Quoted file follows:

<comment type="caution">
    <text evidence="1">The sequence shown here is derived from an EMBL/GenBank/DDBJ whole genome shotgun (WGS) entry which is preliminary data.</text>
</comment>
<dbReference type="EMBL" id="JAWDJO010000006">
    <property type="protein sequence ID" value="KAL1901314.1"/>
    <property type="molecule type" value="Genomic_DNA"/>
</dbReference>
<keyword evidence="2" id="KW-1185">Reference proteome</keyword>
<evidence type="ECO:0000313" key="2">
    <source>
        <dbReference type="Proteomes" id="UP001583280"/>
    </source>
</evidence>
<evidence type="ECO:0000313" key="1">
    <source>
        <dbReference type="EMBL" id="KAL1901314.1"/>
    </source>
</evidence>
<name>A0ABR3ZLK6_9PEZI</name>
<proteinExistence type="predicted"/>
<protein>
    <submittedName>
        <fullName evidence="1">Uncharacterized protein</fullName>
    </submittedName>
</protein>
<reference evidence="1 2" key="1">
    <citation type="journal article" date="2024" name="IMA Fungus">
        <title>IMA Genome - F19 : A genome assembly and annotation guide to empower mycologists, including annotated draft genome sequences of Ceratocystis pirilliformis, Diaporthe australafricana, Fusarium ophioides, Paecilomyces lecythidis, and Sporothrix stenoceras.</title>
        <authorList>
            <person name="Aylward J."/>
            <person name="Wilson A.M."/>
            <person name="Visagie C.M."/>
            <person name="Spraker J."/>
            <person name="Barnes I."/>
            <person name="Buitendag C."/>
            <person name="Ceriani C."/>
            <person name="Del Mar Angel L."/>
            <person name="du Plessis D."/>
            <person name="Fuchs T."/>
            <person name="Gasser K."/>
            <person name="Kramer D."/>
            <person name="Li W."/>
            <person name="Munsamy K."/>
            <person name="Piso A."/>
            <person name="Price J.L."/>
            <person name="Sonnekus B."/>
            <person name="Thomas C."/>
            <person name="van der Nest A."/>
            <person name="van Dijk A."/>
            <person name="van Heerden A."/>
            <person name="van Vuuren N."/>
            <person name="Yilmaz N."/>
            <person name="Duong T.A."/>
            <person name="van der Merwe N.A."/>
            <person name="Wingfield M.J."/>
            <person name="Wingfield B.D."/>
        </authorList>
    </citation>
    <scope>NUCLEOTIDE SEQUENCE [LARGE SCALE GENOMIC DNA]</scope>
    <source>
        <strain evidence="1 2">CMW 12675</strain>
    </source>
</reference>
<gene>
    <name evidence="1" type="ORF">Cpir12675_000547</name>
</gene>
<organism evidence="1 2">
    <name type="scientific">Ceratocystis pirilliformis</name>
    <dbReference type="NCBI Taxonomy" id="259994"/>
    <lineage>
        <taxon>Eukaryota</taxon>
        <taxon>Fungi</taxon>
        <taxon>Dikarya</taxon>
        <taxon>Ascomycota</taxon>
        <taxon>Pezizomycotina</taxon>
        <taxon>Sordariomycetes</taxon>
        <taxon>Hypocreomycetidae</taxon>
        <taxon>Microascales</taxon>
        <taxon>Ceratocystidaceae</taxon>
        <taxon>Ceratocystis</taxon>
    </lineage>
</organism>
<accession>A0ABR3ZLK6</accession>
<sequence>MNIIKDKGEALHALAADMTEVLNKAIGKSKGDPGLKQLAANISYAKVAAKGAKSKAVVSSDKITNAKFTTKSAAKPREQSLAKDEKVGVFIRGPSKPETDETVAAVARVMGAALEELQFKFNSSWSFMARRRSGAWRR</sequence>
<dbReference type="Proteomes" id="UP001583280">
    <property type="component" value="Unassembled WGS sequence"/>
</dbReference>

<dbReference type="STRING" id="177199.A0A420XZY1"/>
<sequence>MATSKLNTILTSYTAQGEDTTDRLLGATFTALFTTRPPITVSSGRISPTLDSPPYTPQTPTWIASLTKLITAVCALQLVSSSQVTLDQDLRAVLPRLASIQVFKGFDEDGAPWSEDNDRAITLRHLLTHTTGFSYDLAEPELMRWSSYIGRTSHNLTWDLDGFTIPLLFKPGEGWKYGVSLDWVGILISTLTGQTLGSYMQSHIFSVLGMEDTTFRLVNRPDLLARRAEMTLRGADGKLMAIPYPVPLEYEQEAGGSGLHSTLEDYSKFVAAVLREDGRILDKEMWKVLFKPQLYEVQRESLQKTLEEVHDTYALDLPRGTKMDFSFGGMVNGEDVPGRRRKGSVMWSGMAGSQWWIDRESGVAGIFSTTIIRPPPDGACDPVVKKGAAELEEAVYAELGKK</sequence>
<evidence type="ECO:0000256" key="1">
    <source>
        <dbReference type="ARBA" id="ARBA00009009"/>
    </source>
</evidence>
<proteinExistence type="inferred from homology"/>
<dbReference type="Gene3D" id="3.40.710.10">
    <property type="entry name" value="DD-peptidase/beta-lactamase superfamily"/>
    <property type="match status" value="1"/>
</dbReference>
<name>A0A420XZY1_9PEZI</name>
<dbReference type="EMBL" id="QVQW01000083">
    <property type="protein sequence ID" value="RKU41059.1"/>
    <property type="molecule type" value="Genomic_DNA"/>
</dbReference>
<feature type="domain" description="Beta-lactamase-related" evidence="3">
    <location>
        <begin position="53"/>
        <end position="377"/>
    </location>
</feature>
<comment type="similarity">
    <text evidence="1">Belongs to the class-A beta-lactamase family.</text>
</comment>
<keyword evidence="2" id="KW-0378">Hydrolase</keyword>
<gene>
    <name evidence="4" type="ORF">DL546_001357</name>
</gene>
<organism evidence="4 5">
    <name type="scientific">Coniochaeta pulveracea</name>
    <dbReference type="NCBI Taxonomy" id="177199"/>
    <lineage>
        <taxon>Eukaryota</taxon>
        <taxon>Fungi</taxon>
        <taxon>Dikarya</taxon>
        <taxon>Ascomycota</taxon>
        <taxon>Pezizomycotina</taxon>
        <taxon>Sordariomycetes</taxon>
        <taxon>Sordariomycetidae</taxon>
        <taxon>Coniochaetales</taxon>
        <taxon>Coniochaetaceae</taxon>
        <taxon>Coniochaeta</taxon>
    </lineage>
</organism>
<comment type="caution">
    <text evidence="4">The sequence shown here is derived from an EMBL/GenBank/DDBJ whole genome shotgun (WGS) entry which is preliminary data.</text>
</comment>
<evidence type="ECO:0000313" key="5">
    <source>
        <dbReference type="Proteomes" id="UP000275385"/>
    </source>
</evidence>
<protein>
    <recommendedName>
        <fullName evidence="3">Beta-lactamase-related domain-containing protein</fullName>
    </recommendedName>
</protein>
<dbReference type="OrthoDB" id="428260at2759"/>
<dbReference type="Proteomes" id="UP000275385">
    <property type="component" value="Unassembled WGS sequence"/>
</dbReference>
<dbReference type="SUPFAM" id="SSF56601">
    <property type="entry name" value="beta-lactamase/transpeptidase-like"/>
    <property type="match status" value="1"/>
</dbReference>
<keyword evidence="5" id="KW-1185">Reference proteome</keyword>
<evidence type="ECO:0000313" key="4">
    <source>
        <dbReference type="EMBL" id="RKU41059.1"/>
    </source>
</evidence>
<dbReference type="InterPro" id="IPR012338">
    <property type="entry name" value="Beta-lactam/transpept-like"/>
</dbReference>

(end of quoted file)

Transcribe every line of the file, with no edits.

<comment type="caution">
    <text evidence="1">The sequence shown here is derived from an EMBL/GenBank/DDBJ whole genome shotgun (WGS) entry which is preliminary data.</text>
</comment>
<dbReference type="EMBL" id="JAWDJO010000006">
    <property type="protein sequence ID" value="KAL1901314.1"/>
    <property type="molecule type" value="Genomic_DNA"/>
</dbReference>
<keyword evidence="2" id="KW-1185">Reference proteome</keyword>
<evidence type="ECO:0000313" key="2">
    <source>
        <dbReference type="Proteomes" id="UP001583280"/>
    </source>
</evidence>
<evidence type="ECO:0000313" key="1">
    <source>
        <dbReference type="EMBL" id="KAL1901314.1"/>
    </source>
</evidence>
<name>A0ABR3ZLK6_9PEZI</name>
<proteinExistence type="predicted"/>
<protein>
    <submittedName>
        <fullName evidence="1">Uncharacterized protein</fullName>
    </submittedName>
</protein>
<reference evidence="1 2" key="1">
    <citation type="journal article" date="2024" name="IMA Fungus">
        <title>IMA Genome - F19 : A genome assembly and annotation guide to empower mycologists, including annotated draft genome sequences of Ceratocystis pirilliformis, Diaporthe australafricana, Fusarium ophioides, Paecilomyces lecythidis, and Sporothrix stenoceras.</title>
        <authorList>
            <person name="Aylward J."/>
            <person name="Wilson A.M."/>
            <person name="Visagie C.M."/>
            <person name="Spraker J."/>
            <person name="Barnes I."/>
            <person name="Buitendag C."/>
            <person name="Ceriani C."/>
            <person name="Del Mar Angel L."/>
            <person name="du Plessis D."/>
            <person name="Fuchs T."/>
            <person name="Gasser K."/>
            <person name="Kramer D."/>
            <person name="Li W."/>
            <person name="Munsamy K."/>
            <person name="Piso A."/>
            <person name="Price J.L."/>
            <person name="Sonnekus B."/>
            <person name="Thomas C."/>
            <person name="van der Nest A."/>
            <person name="van Dijk A."/>
            <person name="van Heerden A."/>
            <person name="van Vuuren N."/>
            <person name="Yilmaz N."/>
            <person name="Duong T.A."/>
            <person name="van der Merwe N.A."/>
            <person name="Wingfield M.J."/>
            <person name="Wingfield B.D."/>
        </authorList>
    </citation>
    <scope>NUCLEOTIDE SEQUENCE [LARGE SCALE GENOMIC DNA]</scope>
    <source>
        <strain evidence="1 2">CMW 12675</strain>
    </source>
</reference>
<gene>
    <name evidence="1" type="ORF">Cpir12675_000547</name>
</gene>
<organism evidence="1 2">
    <name type="scientific">Ceratocystis pirilliformis</name>
    <dbReference type="NCBI Taxonomy" id="259994"/>
    <lineage>
        <taxon>Eukaryota</taxon>
        <taxon>Fungi</taxon>
        <taxon>Dikarya</taxon>
        <taxon>Ascomycota</taxon>
        <taxon>Pezizomycotina</taxon>
        <taxon>Sordariomycetes</taxon>
        <taxon>Hypocreomycetidae</taxon>
        <taxon>Microascales</taxon>
        <taxon>Ceratocystidaceae</taxon>
        <taxon>Ceratocystis</taxon>
    </lineage>
</organism>
<accession>A0ABR3ZLK6</accession>
<sequence>MNIIKDKGEALHALAADMTEVLNKAIGKSKGDPGLKQLAANISYAKVAAKGAKSKAVVSSDKITNAKFTTKSAAKPREQSLAKDEKVGVFIRGPSKPETDETVAAVARVMGAALEELQFKFNSSWSFMARRRSGAWRR</sequence>
<dbReference type="Proteomes" id="UP001583280">
    <property type="component" value="Unassembled WGS sequence"/>
</dbReference>

<dbReference type="STRING" id="177199.A0A420XZY1"/>
<sequence>MATSKLNTILTSYTAQGEDTTDRLLGATFTALFTTRPPITVSSGRISPTLDSPPYTPQTPTWIASLTKLITAVCALQLVSSSQVTLDQDLRAVLPRLASIQVFKGFDEDGAPWSEDNDRAITLRHLLTHTTGFSYDLAEPELMRWSSYIGRTSHNLTWDLDGFTIPLLFKPGEGWKYGVSLDWVGILISTLTGQTLGSYMQSHIFSVLGMEDTTFRLVNRPDLLARRAEMTLRGADGKLMAIPYPVPLEYEQEAGGSGLHSTLEDYSKFVAAVLREDGRILDKEMWKVLFKPQLYEVQRESLQKTLEEVHDTYALDLPRGTKMDFSFGGMVNGEDVPGRRRKGSVMWSGMAGSQWWIDRESGVAGIFSTTIIRPPPDGACDPVVKKGAAELEEAVYAELGKK</sequence>
<evidence type="ECO:0000256" key="1">
    <source>
        <dbReference type="ARBA" id="ARBA00009009"/>
    </source>
</evidence>
<proteinExistence type="inferred from homology"/>
<dbReference type="Gene3D" id="3.40.710.10">
    <property type="entry name" value="DD-peptidase/beta-lactamase superfamily"/>
    <property type="match status" value="1"/>
</dbReference>
<name>A0A420XZY1_9PEZI</name>
<dbReference type="EMBL" id="QVQW01000083">
    <property type="protein sequence ID" value="RKU41059.1"/>
    <property type="molecule type" value="Genomic_DNA"/>
</dbReference>
<feature type="domain" description="Beta-lactamase-related" evidence="3">
    <location>
        <begin position="53"/>
        <end position="377"/>
    </location>
</feature>
<comment type="similarity">
    <text evidence="1">Belongs to the class-A beta-lactamase family.</text>
</comment>
<keyword evidence="2" id="KW-0378">Hydrolase</keyword>
<gene>
    <name evidence="4" type="ORF">DL546_001357</name>
</gene>
<organism evidence="4 5">
    <name type="scientific">Coniochaeta pulveracea</name>
    <dbReference type="NCBI Taxonomy" id="177199"/>
    <lineage>
        <taxon>Eukaryota</taxon>
        <taxon>Fungi</taxon>
        <taxon>Dikarya</taxon>
        <taxon>Ascomycota</taxon>
        <taxon>Pezizomycotina</taxon>
        <taxon>Sordariomycetes</taxon>
        <taxon>Sordariomycetidae</taxon>
        <taxon>Coniochaetales</taxon>
        <taxon>Coniochaetaceae</taxon>
        <taxon>Coniochaeta</taxon>
    </lineage>
</organism>
<comment type="caution">
    <text evidence="4">The sequence shown here is derived from an EMBL/GenBank/DDBJ whole genome shotgun (WGS) entry which is preliminary data.</text>
</comment>
<evidence type="ECO:0000313" key="5">
    <source>
        <dbReference type="Proteomes" id="UP000275385"/>
    </source>
</evidence>
<protein>
    <recommendedName>
        <fullName evidence="3">Beta-lactamase-related domain-containing protein</fullName>
    </recommendedName>
</protein>
<dbReference type="OrthoDB" id="428260at2759"/>
<dbReference type="Proteomes" id="UP000275385">
    <property type="component" value="Unassembled WGS sequence"/>
</dbReference>
<dbReference type="SUPFAM" id="SSF56601">
    <property type="entry name" value="beta-lactamase/transpeptidase-like"/>
    <property type="match status" value="1"/>
</dbReference>
<keyword evidence="5" id="KW-1185">Reference proteome</keyword>
<evidence type="ECO:0000313" key="4">
    <source>
        <dbReference type="EMBL" id="RKU41059.1"/>
    </source>
</evidence>
<dbReference type="InterPro" id="IPR012338">
    <property type="entry name" value="Beta-lactam/transpept-like"/>
</dbReference>